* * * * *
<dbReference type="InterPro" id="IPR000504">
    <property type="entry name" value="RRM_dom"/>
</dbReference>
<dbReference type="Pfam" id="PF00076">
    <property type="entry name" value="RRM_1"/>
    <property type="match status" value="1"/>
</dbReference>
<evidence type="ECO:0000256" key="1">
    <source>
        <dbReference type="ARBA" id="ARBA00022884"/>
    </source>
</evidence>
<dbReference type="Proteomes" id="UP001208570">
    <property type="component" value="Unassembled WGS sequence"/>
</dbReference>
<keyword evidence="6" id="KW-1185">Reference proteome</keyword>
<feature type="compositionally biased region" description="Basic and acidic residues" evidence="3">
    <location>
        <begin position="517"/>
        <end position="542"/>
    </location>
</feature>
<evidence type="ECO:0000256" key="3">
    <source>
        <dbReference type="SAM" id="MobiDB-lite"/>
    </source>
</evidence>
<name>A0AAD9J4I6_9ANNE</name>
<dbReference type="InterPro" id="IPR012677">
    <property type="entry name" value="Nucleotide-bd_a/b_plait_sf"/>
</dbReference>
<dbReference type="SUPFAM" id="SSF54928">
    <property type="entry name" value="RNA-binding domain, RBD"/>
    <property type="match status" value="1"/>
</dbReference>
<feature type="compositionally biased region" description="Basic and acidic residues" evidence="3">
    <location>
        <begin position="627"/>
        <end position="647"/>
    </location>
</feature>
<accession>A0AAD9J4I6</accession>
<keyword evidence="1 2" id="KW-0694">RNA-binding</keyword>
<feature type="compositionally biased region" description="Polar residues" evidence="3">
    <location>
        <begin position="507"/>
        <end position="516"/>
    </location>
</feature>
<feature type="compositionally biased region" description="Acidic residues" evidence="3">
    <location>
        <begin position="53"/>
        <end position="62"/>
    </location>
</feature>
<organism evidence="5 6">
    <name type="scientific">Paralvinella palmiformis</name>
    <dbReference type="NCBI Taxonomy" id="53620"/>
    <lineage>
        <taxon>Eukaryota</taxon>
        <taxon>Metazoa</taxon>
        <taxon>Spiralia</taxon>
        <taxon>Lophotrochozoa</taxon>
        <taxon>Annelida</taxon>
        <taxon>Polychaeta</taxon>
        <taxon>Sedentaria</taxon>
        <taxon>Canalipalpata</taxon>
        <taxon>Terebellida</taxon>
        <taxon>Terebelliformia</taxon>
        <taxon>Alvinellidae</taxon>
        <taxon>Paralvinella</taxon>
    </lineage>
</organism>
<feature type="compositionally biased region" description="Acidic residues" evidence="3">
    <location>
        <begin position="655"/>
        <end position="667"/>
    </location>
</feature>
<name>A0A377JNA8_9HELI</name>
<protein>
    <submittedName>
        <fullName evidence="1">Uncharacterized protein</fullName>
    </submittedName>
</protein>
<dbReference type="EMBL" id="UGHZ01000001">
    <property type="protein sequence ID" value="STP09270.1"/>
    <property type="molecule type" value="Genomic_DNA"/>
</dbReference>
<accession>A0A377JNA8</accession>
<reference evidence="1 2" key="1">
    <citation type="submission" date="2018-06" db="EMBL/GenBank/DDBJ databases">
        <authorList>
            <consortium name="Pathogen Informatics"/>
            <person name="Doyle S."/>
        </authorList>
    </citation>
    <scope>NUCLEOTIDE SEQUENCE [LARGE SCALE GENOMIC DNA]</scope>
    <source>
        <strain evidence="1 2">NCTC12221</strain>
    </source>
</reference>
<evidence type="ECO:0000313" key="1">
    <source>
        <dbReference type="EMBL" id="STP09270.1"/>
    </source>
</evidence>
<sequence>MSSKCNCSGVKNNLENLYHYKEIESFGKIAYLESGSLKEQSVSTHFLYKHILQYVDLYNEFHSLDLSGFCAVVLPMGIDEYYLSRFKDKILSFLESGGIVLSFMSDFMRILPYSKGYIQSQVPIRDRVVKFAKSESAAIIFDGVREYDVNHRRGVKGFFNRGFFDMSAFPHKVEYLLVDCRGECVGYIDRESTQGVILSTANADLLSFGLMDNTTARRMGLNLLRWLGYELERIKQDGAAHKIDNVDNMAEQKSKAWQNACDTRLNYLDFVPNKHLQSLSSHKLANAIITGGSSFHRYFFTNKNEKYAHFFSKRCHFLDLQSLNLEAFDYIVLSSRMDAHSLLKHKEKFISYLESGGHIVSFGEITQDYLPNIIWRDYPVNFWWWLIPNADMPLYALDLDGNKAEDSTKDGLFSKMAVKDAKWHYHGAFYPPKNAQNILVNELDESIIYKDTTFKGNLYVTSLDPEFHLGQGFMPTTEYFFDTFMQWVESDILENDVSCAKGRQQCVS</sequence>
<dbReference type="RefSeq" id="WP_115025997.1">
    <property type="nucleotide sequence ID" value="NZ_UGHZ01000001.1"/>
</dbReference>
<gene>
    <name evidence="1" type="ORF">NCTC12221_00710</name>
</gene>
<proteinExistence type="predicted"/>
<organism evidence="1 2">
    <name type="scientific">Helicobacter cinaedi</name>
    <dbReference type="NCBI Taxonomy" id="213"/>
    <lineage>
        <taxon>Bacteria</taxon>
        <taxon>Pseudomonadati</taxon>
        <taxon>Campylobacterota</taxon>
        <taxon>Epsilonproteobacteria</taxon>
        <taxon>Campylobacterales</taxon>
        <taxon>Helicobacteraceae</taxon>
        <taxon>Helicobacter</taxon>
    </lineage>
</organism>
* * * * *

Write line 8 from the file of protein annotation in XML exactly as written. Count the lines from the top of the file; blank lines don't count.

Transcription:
<evidence type="ECO:0000256" key="1">